Standing Vigil in Watts and Syria

When the Watts riots broke out in 1965, the woman who was to become my mother-in-law 27 years later gathered together a group of Quaker women to stand vigil outside the barricades that the LAPD had erected around the neighborhood.  For days they stood in a line peacefully outside the barricades, taking turns in shifts, witnessing what was occurring and trying, in the process, to minimize the violence.  If they had not been there, surely even more blood would have been spilled.

Syria reminds me of this daily.  We have all been witnessing the atrocities, but at a comfortable distance while the Syrian people have been routinely brutalized, gassed, and murdered. This is not a civil war, but a barbaric attack by a leader against his own people. As Yassin al-Haj Saleh writes in today’s New York Times, “Here in Syria, there is a regime that has been killing its subjects with impunity for the last 30 months.”

In his speech tonight the President said, “We seek to ensure that the worst weapons will not be used.”  Well, I don’t see any real difference in dying by gunshot, fire, or poison gas.  Killing is killing. That Obama is moved to do something only when the “red line” of the use of sarin has been amply demonstrated is terribly disappointing.  Isn’t a red line crossed when an elementary school is bombed with napalm? When rape becomes a weapon of war?  What’s the point of “reprimanding” a tyrant for using one kind of death machine rather than another? I’m all for the Russian plan to get Syria to divest itself of its chemical weapons, but what about all the other weapons? And what of the total illegitimacy of this regime?

I am ashamed that we in the rest of the world have stood by, paralyzed by cowardice or trepidation, for all this time while the government of Bashar al-Assad has brutalized and killed thousands every month. But I also understand and share the worry over going to yet another war.

So might there be a nonviolent alternative — something akin to the line of Quaker women standing watch?  That might mean sending in UN “peacekeepers,” though that is still very militaristic and might not be the only viable option.  What if we civilians, pouring in from the civil societies of the world, took up watch inside of Syria, just as so many journalists have tried to do?  We need to stand closer.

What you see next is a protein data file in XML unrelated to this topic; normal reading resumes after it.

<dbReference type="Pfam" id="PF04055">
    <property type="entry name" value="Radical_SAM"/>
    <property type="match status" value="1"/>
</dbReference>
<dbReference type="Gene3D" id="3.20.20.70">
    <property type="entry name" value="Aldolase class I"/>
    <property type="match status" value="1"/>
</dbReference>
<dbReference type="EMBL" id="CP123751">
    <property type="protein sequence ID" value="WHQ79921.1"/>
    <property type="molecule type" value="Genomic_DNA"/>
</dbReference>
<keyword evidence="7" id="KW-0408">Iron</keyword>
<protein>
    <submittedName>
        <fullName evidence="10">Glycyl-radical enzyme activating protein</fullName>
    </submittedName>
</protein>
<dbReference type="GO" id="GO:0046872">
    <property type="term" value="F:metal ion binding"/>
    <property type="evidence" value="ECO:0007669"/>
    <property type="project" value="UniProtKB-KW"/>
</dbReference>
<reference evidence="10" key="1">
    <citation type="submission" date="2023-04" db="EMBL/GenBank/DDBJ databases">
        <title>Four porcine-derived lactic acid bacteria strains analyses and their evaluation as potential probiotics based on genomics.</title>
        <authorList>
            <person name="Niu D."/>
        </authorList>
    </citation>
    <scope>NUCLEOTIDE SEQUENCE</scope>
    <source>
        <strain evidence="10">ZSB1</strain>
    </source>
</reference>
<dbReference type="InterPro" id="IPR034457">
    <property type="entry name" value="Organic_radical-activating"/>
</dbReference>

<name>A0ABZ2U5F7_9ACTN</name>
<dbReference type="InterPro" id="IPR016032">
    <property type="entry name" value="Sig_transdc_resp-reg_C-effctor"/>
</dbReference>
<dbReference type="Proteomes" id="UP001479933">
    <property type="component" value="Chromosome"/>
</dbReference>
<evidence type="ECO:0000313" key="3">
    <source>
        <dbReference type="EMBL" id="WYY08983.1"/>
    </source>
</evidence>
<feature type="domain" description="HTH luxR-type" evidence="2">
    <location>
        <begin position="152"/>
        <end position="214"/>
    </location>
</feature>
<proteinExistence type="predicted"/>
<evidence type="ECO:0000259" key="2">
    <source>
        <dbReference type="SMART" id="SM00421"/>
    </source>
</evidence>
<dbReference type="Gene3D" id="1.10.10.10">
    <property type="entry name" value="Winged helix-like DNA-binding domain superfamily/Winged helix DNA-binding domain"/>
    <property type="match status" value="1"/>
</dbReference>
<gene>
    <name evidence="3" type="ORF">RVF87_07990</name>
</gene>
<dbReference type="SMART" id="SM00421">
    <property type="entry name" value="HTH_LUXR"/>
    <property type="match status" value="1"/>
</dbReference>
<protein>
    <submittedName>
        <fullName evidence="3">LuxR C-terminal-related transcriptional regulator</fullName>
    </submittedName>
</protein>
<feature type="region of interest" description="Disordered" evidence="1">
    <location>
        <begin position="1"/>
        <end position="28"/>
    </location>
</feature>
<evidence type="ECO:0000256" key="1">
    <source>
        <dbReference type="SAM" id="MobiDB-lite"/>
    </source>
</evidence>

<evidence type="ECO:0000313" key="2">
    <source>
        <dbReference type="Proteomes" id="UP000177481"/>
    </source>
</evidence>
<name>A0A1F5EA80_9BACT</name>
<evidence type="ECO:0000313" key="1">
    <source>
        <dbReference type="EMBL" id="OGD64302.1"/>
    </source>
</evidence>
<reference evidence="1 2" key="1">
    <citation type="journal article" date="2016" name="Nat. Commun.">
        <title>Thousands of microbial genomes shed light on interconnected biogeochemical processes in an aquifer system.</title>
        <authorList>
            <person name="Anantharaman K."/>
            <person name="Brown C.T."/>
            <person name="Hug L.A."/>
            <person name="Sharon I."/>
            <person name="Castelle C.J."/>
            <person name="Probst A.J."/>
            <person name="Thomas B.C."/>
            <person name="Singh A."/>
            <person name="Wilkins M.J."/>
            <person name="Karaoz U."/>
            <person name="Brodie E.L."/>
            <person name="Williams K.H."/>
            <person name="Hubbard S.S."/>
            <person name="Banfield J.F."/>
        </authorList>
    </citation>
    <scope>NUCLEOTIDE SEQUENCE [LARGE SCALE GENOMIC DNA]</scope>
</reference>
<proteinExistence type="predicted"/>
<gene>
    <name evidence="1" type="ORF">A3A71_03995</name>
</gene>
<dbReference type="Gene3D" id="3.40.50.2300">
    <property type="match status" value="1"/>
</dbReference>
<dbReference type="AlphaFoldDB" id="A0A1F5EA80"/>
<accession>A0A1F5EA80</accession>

What’s to keep a dictator from killing those standing watch?  Very little.  But is there any other decent alternative? Can we claim to be a really human race when we fail to be humane, when we stand by helplessly?

By Noelle McAfee

I am professor of philosophy at Emory University and editor of the Kettering Review. My latest book, Fear of Breakdown: Politics and Psychoanalysis, explores what is behind the upsurge of virulent nationalism and intransigent politics across the world today. My other writings include Democracy and the Political Unconscious; Habermas, Kristeva, and Citizenship; Julia Kristeva; and numerous articles and book chapters. Edited volumes include Standing with the Public: the Humanities and Democratic Practice and a special issue of the philosophy journal Hypatia on feminist engagements in democratic theory. I am also the author of the entry on feminist political philosophy in the online Stanford Encyclopedia of Philosophy and well into my next book project on democratic public life.

1 comment

  1. Noelle, I love this. I love the idea of thousands of people making their way to Syria from around the world to just observe and stand tall. I’m glad to hear an option proposed other than “send missiles” and “turn the other way.” Civilian peacekeepers, or peacewatchers (without the quotation marks). I don’t know that it would change the behavior of a mad dictator, but I guess if we knew how to do that someone would have done it by now. It’s worth considering.

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